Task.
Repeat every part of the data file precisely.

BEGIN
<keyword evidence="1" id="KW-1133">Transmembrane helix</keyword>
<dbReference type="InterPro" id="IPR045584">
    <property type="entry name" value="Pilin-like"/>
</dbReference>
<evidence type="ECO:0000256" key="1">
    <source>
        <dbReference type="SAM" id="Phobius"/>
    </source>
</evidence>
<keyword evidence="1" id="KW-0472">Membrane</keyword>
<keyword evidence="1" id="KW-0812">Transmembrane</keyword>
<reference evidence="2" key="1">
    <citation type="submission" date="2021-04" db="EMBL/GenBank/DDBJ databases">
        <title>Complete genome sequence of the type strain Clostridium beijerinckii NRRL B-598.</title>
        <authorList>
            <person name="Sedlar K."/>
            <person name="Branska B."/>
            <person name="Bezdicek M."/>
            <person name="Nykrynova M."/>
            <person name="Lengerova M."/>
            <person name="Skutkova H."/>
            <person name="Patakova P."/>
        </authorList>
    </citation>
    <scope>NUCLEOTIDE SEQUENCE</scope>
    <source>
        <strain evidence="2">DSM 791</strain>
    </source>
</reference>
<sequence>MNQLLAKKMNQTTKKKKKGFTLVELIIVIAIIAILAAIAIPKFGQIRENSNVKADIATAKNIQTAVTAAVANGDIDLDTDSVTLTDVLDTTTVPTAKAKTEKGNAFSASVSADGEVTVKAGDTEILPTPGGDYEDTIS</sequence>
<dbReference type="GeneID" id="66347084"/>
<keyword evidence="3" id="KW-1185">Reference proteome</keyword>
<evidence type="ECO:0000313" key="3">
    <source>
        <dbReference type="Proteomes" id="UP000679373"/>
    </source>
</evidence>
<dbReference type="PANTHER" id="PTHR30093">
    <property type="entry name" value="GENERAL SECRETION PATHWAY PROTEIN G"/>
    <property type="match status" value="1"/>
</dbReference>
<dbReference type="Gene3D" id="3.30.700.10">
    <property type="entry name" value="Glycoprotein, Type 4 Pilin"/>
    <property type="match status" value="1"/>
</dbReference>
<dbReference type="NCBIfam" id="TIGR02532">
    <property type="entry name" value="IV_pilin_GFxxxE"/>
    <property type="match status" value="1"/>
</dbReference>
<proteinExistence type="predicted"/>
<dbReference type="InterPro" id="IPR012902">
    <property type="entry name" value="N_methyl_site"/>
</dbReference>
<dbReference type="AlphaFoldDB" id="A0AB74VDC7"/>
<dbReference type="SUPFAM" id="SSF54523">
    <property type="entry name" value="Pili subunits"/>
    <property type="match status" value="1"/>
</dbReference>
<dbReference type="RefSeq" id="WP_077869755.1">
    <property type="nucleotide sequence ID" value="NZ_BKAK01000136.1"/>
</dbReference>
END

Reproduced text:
<keyword evidence="1" id="KW-1133">Transmembrane helix</keyword>
<dbReference type="InterPro" id="IPR045584">
    <property type="entry name" value="Pilin-like"/>
</dbReference>
<evidence type="ECO:0000256" key="1">
    <source>
        <dbReference type="SAM" id="Phobius"/>
    </source>
</evidence>
<keyword evidence="1" id="KW-0472">Membrane</keyword>
<keyword evidence="1" id="KW-0812">Transmembrane</keyword>
<reference evidence="2" key="1">
    <citation type="submission" date="2021-04" db="EMBL/GenBank/DDBJ databases">
        <title>Complete genome sequence of the type strain Clostridium beijerinckii NRRL B-598.</title>
        <authorList>
            <person name="Sedlar K."/>
            <person name="Branska B."/>
            <person name="Bezdicek M."/>
            <person name="Nykrynova M."/>
            <person name="Lengerova M."/>
            <person name="Skutkova H."/>
            <person name="Patakova P."/>
        </authorList>
    </citation>
    <scope>NUCLEOTIDE SEQUENCE</scope>
    <source>
        <strain evidence="2">DSM 791</strain>
    </source>
</reference>
<sequence>MNQLLAKKMNQTTKKKKKGFTLVELIIVIAIIAILAAIAIPKFGQIRENSNVKADIATAKNIQTAVTAAVANGDIDLDTDSVTLTDVLDTTTVPTAKAKTEKGNAFSASVSADGEVTVKAGDTEILPTPGGDYEDTIS</sequence>
<dbReference type="GeneID" id="66347084"/>
<keyword evidence="3" id="KW-1185">Reference proteome</keyword>
<evidence type="ECO:0000313" key="3">
    <source>
        <dbReference type="Proteomes" id="UP000679373"/>
    </source>
</evidence>
<dbReference type="PANTHER" id="PTHR30093">
    <property type="entry name" value="GENERAL SECRETION PATHWAY PROTEIN G"/>
    <property type="match status" value="1"/>
</dbReference>
<dbReference type="Gene3D" id="3.30.700.10">
    <property type="entry name" value="Glycoprotein, Type 4 Pilin"/>
    <property type="match status" value="1"/>
</dbReference>
<dbReference type="NCBIfam" id="TIGR02532">
    <property type="entry name" value="IV_pilin_GFxxxE"/>
    <property type="match status" value="1"/>
</dbReference>
<proteinExistence type="predicted"/>
<dbReference type="InterPro" id="IPR012902">
    <property type="entry name" value="N_methyl_site"/>
</dbReference>
<dbReference type="AlphaFoldDB" id="A0AB74VDC7"/>
<dbReference type="SUPFAM" id="SSF54523">
    <property type="entry name" value="Pili subunits"/>
    <property type="match status" value="1"/>
</dbReference>
<dbReference type="RefSeq" id="WP_077869755.1">
    <property type="nucleotide sequence ID" value="NZ_BKAK01000136.1"/>
</dbReference>